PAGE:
Sunday, February 15, 2009
The state gravy train
As content in the Hartford Courant gets lighter and lighter, it's with pleasure that I look forward to Sunday and the newest revelation of state malfeasance from Jon Lender, Kevin Rennie and now our old Middletown reporter Josh Kovner, who's showing his skills as an investigative reporter.
I started my career, post Hartford Times stringer, in the State of Connecticut Labor Department (Unemployment Compensation Division). During the mid-seventies recession is was a place of refuge for recent grads who couldn't find a "real" job. If I knew then, what I know now, I might have considered a career as a state employee. In those days, the lack of competitive compensation was ameliorated by a generous benefits package.
Unfortunately, most state employees labor their entire careers in modest-paying bureaucratic jobs, but apparently there are a chosen few, like some at the UCONN Medical School, who are allowed to double-dip, or who win contracts, as Kevin Rennie points out, that seem fit for royalty.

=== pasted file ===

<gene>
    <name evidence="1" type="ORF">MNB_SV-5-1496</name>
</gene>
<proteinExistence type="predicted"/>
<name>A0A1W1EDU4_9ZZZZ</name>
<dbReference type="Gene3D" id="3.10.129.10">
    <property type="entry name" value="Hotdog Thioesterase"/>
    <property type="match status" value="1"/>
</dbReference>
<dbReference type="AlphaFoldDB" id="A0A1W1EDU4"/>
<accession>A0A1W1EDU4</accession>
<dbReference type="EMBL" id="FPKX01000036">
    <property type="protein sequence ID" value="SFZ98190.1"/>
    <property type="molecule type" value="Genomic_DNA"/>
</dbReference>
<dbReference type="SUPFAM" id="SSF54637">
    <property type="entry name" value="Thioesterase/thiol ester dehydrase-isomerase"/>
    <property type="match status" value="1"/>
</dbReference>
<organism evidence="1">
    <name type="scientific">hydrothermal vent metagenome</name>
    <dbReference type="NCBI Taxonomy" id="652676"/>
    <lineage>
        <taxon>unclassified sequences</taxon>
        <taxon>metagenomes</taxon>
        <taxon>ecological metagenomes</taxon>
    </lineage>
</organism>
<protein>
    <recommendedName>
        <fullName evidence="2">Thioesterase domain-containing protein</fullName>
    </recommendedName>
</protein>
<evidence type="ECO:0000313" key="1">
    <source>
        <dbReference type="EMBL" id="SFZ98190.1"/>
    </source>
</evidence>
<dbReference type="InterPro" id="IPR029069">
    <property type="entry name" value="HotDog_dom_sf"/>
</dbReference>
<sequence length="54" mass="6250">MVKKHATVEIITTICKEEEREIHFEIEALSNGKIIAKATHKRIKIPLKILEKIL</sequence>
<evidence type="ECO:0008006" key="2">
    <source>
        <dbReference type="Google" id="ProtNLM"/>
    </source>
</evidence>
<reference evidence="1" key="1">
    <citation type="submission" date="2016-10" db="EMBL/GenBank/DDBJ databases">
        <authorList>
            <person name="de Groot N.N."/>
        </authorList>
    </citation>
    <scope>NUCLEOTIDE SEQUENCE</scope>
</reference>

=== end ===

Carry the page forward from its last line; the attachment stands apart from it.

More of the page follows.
And as Josh Kovner demonstrates, our worst instincts are true. Our state legislators, by and large, have no idea how to work in the real world, so even when their stints as legislators, and legislative employees are through, they're given per diem contracts so they can hang around the Capitol and bask in the reflected glory.
I'm beginning to think that the idea of a part-time legislature, with amateur legislators who eventually return to real-world jobs, is a pipe dream which we will never wake from. After all, how can we expect the chickens to come home to roost when the foxes are guarding the henhouse.